Teen Wolf messes with the formula to deliver an out of the box narrative structure that suffers because it asks the audience to believe the impossible.
Let’s bitch it out…One of the things that I love the most about Teen Wolf is its unapologetic fervour. It has a “devil may care” attitude that is refreshing, even when the series is asking us to accompany it into some pretty unbelievable territory. One place that this series has always struggled with, unfortunately, is the believability of its consequences. As Peter (Ian Bohen) tells Cora (Adelaide Kane) mid-way through the episode, Derek (Tyler Hoechlin) slit his throat from neck to neck. And yet there he stands.
I’m not opposed to supernatural themed shows killing characters only to revive them in unexpected ways (often this exceeds my expectations in terms of creativity of execution). What doesn’t work, however, is trying to play the “everyone believes this character is dead, but they aren’t” card. Because as an audience, we’re far to savvy to fall for this. So it’s a huge mistake that ‘Frayed’ suggests that one of the principle characters on the show – Derek – met his demise in a completely understated fight in the fifth episode of the season. We all immediately smell a rat and it makes the resulting episode feel like we’re simply going through the motions until the reveal we knew was coming.
I’m of two minds whether this is rectified or exacerbated by the tweaking of the narrative’s timeline. It’s not uncommon for shows to begin in medias res and then jump the clock back a set number of hours to show how everyone got into position. But it’s rare that we’ll jump back and forth between multiple timelines without a fairly clear structure. I imagine I’m not the only one who found themselves wondering if they’d missed an episode as they watched the cold open on the bus. Wait, why is Scott injured? Why are Boyd (Sinqua Walls) and Isaac (Daniel Sharman) so pissed off?
These confusing questions definitely drive our interest…for a moment or two until we’re told that a particular someone is dead. Then this narrative shuffling suffers because it’s all leading up to the big reveal of how Derek supposedly died and the not-so-shocking reveal that he’s still alive. I’ll give ‘Frayed’ credit: as a narrative exercise, this certainly makes the episode stand-out. Ultimately, however, knowing what the end of the episode would be two minutes in certainly removed any kind of thrill. And that’s a problem when the show is supposedly trading in life or death situations – these characters are never in any real jeopardy because everyone heals or simply refuses to expire. We’ve already had one incredible scene featuring Derek surviving impossible odds in the school basement, and now he’s survived a three story fall. As much as I like Hoechlin, this is a case of diminishing returns; the writers either need to stop relying on the “near deaths” to provide the action and thrills, or they need to step-up and actually kill someone to drive the point home that these characters are vulnerable. (No, Gage Golightly does not count because that was a pathetic off-screen death that has had virtually no impact on anyone other than Boyd).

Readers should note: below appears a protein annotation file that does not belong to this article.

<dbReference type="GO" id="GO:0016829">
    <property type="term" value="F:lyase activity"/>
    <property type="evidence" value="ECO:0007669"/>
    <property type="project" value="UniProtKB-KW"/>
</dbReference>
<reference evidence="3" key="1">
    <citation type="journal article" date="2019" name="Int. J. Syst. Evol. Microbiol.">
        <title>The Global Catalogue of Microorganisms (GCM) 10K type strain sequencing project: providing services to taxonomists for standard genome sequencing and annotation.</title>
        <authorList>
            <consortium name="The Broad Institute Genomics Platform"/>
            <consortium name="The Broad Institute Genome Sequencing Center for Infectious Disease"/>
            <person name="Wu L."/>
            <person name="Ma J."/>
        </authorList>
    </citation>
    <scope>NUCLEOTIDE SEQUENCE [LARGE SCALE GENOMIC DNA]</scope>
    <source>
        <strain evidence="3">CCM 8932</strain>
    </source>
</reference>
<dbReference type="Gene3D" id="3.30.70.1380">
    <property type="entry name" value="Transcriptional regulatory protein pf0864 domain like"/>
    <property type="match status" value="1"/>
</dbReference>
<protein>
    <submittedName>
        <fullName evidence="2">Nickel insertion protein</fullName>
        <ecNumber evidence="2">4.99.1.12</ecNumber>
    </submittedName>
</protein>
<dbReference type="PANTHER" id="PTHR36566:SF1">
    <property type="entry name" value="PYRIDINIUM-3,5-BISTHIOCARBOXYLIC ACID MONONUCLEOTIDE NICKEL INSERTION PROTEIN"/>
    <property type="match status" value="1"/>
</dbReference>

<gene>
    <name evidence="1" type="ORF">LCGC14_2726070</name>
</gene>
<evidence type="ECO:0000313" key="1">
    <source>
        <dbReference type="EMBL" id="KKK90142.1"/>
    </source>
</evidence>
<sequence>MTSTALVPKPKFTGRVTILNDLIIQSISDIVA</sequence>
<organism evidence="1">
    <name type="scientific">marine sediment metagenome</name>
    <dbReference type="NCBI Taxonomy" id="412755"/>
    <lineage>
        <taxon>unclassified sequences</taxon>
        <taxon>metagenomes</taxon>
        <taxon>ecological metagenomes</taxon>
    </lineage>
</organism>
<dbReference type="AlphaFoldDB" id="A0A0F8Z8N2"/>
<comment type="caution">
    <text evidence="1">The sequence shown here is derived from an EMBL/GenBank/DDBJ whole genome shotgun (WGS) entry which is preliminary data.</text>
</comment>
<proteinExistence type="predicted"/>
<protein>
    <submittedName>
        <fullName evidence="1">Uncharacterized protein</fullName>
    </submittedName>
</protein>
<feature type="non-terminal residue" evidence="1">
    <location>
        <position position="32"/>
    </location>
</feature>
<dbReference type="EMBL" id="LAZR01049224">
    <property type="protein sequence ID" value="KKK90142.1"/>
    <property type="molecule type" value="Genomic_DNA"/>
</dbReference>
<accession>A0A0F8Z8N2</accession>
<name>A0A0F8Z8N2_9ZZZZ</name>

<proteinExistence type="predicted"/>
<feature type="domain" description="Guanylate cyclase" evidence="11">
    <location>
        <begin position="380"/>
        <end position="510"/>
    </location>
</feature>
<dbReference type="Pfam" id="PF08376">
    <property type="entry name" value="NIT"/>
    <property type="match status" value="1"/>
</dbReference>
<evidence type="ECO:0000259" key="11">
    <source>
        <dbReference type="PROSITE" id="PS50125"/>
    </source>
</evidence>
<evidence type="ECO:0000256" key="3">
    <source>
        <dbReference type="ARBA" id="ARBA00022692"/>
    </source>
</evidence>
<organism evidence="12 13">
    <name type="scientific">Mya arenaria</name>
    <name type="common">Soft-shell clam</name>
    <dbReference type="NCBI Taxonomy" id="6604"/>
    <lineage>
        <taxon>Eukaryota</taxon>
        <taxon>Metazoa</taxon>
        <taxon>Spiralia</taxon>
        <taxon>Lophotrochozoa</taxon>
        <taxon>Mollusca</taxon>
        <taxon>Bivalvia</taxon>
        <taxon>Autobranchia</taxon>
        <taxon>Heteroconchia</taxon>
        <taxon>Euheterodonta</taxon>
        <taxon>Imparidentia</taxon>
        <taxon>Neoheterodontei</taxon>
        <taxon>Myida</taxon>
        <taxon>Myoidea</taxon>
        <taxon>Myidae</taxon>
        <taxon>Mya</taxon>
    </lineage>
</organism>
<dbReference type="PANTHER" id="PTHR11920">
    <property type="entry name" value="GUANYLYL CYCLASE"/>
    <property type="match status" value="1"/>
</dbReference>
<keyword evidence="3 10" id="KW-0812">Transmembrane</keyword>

Chock this up as a mixed bag in what has thus far been a bit of a mixed bag season.
- I love the unassuming references to Lydia’s (Holland Roden) intellect, like the theoretical textbook she’s nonchalantly reading in the car
- While the groundwork for the twins’ respective romances was laid in 3×02 ‘Chaos Rising’ it still felt odd to suddenly see Aidan (Max Carver) making out with Lydia and Danny (Keahu Kahuanui) cosying up to Ethan (Charlie Carver) on the bus. When did everyone get so close?
- Funniest scene (in the vein of Austin Powers) has to go to Stiles (Dylan O’Brien) and the Coach (Orny Adams) and their interplay with the whistle. It may be overly familiar, but the scene is well-executed and O’Brien’s increasingly frustrated reactions are hilarious
- I didn’t make anything of Alison’s (Crystal Reed) dream-vision of her dead mother (Eaddy Mays) last episode but it looks like we haven’t seen the last of it. This week Bad Mama Argent reappears to sternly guide Alison in saving Scott’s life with the worst stitching job I’ve ever seen. And in a public men’s room, no less?! Hardly the most sanitary of places to conduct surgery there, Ali
- Side Note: Argent’s (JR Bourne) subsequent analogy to “threading a needle” (ie: staying out of the fight between packs) definitely elicits a “boo urns”. Too obvious
- Initially I thought that Dr. Deacon (Seth Gillam) has some kind of mystical powers that forced werewolves to listen to him, but alas no, the Alpha pack simply can’t enter the veterinary clinic because part of the building is made of mountain ash. This still doesn’t explain why Mrs. Morrell (Bianca Lawson) is working with them, which may be the mystery I’m most interested in learning more about
- Finally, it’s nice to get a reminder that Scott and Alison have chemistry. Their bedroom sparring scene (not a euphemism!) is sexually charged, although Scott should probably be a little more conscious of how easily he can hurt her. His warning to her obviously pays off when she saves their butts during the fight. Alison is pretty kick-ass with her flashy little arrows, no?
- Scott (discussing the pre-emptive strike): “Why is the default always murder?”
- Lydia (chastising Aiden for having his hands on her waist): “What am I? A nun? Put them somewhere useful”
- Stiles (surveying Ethan): “I have a very perceptive eye for evil”
Your turn: did you buy that Derek was dead? Were you excited to see Bad Mama Argent again? Why do you think that Deucalion (Gideon Emery) killed his underling after they went to so much effort to save him? Why is Mrs. Morrell working with the Alpha pack (something to do with Lydia’s suggestion that the “trio” murders are in preparation for battle)? Sound off below
Teen Wolf airs Mondays at 10pm EST on MTV